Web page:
So, what is the point of baptism?
1. Baptism is the symbol of our union with Christ, specifically His death, His burial, and His resurrection.
When you go down into the water, it's a picture of our going down into the grave and being buried. Coming up out of the water is a picture of our being raised with Christ to walk in the freedom He gives those who are His children. This includes our dying to our old selves and rising to a new way of life that is free from the burdens, guilt, loneliness, and pain (the list goes on of the effects of sin in our lives).
When John the Baptist called all the Jews to be baptized, he was establishing that the children of God, or family of God, would no longer be defined by who their parents or relatives were. It didn't matter that we were not of Jewish descent. What mattered from here on out was faith. Faith in what Jesus has accomplished in His death for our sins is what determines whether we are a part of God’s family.
So, if that was true for all the Jews, it is certainly true for all of us Gentile dogs! Baptism does not save us, just like circumcision or family descent did not save the Jews. FAITH in the work of Jesus on the cross is the only sign God requires for membership. (Does not say how much, how little or how big our faith should be.)
2. Baptism is the symbol of our sins washing away.
“As we drove home from church one afternoon, we were happily talking about a friend who was presented as a candidate for baptism that day. As we were saying how proud we were of him, my 3-year-old daughter Elizabeth asked, 'What does it mean to be baptized?' My 5-year-old son Joshua spoke up, 'Oh, baptism — that's when the preacher washes all your senses away.' (Patty Meredith - Kids of the Kingdom)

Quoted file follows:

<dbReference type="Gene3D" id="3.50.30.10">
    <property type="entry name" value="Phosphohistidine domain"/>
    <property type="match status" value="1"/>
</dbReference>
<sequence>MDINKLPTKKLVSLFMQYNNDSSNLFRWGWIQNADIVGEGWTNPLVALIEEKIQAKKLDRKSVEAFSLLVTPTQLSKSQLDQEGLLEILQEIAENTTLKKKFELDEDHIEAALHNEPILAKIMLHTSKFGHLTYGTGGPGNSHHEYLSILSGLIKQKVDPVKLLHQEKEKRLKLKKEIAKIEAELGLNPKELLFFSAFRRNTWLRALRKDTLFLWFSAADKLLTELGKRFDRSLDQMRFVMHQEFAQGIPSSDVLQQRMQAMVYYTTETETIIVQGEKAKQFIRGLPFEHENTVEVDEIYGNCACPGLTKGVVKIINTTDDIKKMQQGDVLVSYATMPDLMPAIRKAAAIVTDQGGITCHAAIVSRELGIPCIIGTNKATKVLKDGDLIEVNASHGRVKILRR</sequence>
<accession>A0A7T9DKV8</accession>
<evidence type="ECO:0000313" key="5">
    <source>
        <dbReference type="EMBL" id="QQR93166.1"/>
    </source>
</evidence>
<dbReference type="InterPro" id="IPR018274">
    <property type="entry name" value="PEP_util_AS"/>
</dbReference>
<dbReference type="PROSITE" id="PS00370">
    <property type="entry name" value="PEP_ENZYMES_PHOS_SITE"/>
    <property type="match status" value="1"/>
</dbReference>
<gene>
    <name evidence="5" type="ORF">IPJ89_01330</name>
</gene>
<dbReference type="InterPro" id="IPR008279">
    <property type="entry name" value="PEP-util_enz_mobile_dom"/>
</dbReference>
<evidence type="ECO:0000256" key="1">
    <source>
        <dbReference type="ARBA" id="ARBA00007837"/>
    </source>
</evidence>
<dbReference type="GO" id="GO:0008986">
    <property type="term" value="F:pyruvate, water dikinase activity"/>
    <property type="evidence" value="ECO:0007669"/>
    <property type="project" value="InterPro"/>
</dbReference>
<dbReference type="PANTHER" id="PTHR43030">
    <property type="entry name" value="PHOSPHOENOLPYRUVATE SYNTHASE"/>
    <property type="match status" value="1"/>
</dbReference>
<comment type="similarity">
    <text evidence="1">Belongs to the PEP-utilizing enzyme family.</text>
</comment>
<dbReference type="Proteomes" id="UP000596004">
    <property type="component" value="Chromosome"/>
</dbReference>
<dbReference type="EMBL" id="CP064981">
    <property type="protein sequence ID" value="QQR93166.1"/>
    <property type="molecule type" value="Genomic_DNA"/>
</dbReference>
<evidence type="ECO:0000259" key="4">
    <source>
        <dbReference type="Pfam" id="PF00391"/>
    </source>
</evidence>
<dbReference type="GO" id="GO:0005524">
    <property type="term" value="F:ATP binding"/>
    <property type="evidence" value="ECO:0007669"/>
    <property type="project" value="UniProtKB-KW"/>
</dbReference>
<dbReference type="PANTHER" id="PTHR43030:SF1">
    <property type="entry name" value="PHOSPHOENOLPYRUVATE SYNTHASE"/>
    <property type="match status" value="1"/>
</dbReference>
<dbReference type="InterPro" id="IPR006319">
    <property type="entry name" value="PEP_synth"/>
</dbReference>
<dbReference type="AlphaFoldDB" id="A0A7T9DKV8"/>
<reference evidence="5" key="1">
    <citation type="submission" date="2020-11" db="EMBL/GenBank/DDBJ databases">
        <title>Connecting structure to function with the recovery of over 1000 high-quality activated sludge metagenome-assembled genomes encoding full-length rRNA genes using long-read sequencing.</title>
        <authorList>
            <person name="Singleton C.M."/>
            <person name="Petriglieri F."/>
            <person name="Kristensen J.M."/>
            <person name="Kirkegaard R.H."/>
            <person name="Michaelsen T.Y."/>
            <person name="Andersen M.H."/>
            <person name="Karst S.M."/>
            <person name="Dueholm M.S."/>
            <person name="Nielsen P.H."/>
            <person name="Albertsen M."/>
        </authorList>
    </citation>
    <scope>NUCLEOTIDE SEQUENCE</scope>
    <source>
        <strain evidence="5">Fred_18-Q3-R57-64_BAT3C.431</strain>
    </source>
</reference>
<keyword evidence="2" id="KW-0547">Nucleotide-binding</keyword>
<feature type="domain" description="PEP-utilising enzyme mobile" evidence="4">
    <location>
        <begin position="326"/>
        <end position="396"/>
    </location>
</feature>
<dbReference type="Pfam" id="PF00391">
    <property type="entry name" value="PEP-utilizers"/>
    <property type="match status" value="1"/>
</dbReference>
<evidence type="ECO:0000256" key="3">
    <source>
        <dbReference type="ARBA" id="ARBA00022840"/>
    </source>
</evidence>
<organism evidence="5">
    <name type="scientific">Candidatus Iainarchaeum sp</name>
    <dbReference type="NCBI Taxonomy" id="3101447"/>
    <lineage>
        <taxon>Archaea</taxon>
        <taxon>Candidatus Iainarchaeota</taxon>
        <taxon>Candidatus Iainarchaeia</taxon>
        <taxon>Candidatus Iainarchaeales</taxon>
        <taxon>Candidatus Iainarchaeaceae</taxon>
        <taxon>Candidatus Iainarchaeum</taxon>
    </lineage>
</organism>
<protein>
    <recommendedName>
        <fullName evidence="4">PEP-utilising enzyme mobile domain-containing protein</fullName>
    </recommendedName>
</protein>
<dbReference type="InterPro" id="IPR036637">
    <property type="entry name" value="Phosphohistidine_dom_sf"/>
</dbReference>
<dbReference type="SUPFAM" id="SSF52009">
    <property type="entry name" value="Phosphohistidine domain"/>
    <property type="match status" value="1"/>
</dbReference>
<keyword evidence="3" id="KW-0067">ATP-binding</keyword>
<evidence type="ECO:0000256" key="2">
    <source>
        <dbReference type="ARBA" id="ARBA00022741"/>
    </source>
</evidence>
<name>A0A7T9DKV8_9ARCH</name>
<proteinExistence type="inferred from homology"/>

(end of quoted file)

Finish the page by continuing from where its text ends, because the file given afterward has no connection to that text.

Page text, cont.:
This story tells of another picture we get in baptisms, which is the process of our sins being washed away. This is secondary to what I just mentioned, but it's still very powerful. How many times have we stepped into a bath or shower and physically seen the dirt, grime, sweat, and build-up from the day be washed away by the water?
Secondary to death and burial is the powerful picture of safely passing through the waters of God’s judgment. Those who go down into the waters of baptism are symbolically going into the waters of judgment and death they deserve as a result of their sin. When they come up out of the waters of baptism, it shows that they have come safely through God’s judgment. This is not because of their own merit or effort, but only because of the merit of Jesus Christ with whom they are united. (Wayne Grudem, Systematic Theology)
These amazing truths of passing through the waters of judgment safely, of dying and rising with Christ, and of having our sins washed away, are truths of momentous and eternal proportion and ought to be an occasion for great celebration and giving God praise. (Wayne Grudem, Systematic Theology)
What we celebrate in baptism is the mighty work of God in the hearts of children and adults to bring them to repentance and faith in Christ.
When we ask if Jesus is their Savior and Lord, we celebrate the eternally important truth that they have received Him for their own. When we baptize them in the name of the Father, the Son, and the Holy Spirit we celebrate the involvement of the whole Godhead in their conversion and their new relation to each person in the Trinity. When we immerse them in the water, we celebrate the death and burial of Jesus Christ for our sins. When we raise them up out of the water, we celebrate the resurrection of Jesus and their participation in it. And when they walk out of the baptismal waters, we celebrate the newness of life in love and joy that Jesus gives. (John Piper - A Celebration of Baptism)
“In baptism we are initiated, crowned, chosen, embraced, washed, adopted, gifted, reborn, killed, and thereby sent forth and redeemed. We are identified as one of God's own and then assigned our place and our job within the kingdom of God." — William Willamon